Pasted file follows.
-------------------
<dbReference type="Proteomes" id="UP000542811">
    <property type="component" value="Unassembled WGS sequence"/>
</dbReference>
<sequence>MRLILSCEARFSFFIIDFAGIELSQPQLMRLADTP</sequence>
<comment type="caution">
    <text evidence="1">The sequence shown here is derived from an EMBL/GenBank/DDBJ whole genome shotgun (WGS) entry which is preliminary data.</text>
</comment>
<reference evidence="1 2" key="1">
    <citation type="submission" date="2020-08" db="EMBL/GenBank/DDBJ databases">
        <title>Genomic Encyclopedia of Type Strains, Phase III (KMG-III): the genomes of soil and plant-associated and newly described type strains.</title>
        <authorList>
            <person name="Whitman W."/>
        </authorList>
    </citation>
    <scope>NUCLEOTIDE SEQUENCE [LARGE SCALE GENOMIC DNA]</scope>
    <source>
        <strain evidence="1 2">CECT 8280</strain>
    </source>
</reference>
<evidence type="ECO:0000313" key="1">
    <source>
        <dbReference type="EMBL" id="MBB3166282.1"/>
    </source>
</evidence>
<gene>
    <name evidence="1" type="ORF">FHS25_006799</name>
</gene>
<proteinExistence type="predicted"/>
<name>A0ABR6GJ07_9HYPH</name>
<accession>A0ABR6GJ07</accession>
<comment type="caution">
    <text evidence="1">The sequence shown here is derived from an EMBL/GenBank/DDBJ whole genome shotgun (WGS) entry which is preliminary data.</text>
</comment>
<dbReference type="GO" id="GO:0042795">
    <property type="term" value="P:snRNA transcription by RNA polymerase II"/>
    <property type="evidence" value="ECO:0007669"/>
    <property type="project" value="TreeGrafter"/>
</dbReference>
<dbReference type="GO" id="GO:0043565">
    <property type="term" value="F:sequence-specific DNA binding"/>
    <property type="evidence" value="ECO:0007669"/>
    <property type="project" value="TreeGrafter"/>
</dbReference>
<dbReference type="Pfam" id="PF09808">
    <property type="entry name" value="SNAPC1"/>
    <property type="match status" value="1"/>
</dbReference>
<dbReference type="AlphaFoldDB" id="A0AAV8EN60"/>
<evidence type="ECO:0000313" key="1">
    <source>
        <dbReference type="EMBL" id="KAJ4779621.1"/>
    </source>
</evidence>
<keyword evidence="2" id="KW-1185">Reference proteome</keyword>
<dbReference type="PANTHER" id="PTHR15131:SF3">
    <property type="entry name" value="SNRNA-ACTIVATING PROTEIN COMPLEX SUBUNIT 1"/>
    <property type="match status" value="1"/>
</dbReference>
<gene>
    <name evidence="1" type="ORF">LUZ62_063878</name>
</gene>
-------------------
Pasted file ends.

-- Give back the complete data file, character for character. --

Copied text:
<dbReference type="Proteomes" id="UP000542811">
    <property type="component" value="Unassembled WGS sequence"/>
</dbReference>
<sequence>MRLILSCEARFSFFIIDFAGIELSQPQLMRLADTP</sequence>
<comment type="caution">
    <text evidence="1">The sequence shown here is derived from an EMBL/GenBank/DDBJ whole genome shotgun (WGS) entry which is preliminary data.</text>
</comment>
<reference evidence="1 2" key="1">
    <citation type="submission" date="2020-08" db="EMBL/GenBank/DDBJ databases">
        <title>Genomic Encyclopedia of Type Strains, Phase III (KMG-III): the genomes of soil and plant-associated and newly described type strains.</title>
        <authorList>
            <person name="Whitman W."/>
        </authorList>
    </citation>
    <scope>NUCLEOTIDE SEQUENCE [LARGE SCALE GENOMIC DNA]</scope>
    <source>
        <strain evidence="1 2">CECT 8280</strain>
    </source>
</reference>
<evidence type="ECO:0000313" key="1">
    <source>
        <dbReference type="EMBL" id="MBB3166282.1"/>
    </source>
</evidence>
<gene>
    <name evidence="1" type="ORF">FHS25_006799</name>
</gene>
<proteinExistence type="predicted"/>
<name>A0ABR6GJ07_9HYPH</name>
<accession>A0ABR6GJ07</accession>
<comment type="caution">
    <text evidence="1">The sequence shown here is derived from an EMBL/GenBank/DDBJ whole genome shotgun (WGS) entry which is preliminary data.</text>
</comment>
<dbReference type="GO" id="GO:0042795">
    <property type="term" value="P:snRNA transcription by RNA polymerase II"/>
    <property type="evidence" value="ECO:0007669"/>
    <property type="project" value="TreeGrafter"/>
</dbReference>
<dbReference type="GO" id="GO:0043565">
    <property type="term" value="F:sequence-specific DNA binding"/>
    <property type="evidence" value="ECO:0007669"/>
    <property type="project" value="TreeGrafter"/>
</dbReference>
<dbReference type="Pfam" id="PF09808">
    <property type="entry name" value="SNAPC1"/>
    <property type="match status" value="1"/>
</dbReference>
<dbReference type="AlphaFoldDB" id="A0AAV8EN60"/>
<evidence type="ECO:0000313" key="1">
    <source>
        <dbReference type="EMBL" id="KAJ4779621.1"/>
    </source>
</evidence>
<keyword evidence="2" id="KW-1185">Reference proteome</keyword>
<dbReference type="PANTHER" id="PTHR15131:SF3">
    <property type="entry name" value="SNRNA-ACTIVATING PROTEIN COMPLEX SUBUNIT 1"/>
    <property type="match status" value="1"/>
</dbReference>
<gene>
    <name evidence="1" type="ORF">LUZ62_063878</name>
</gene>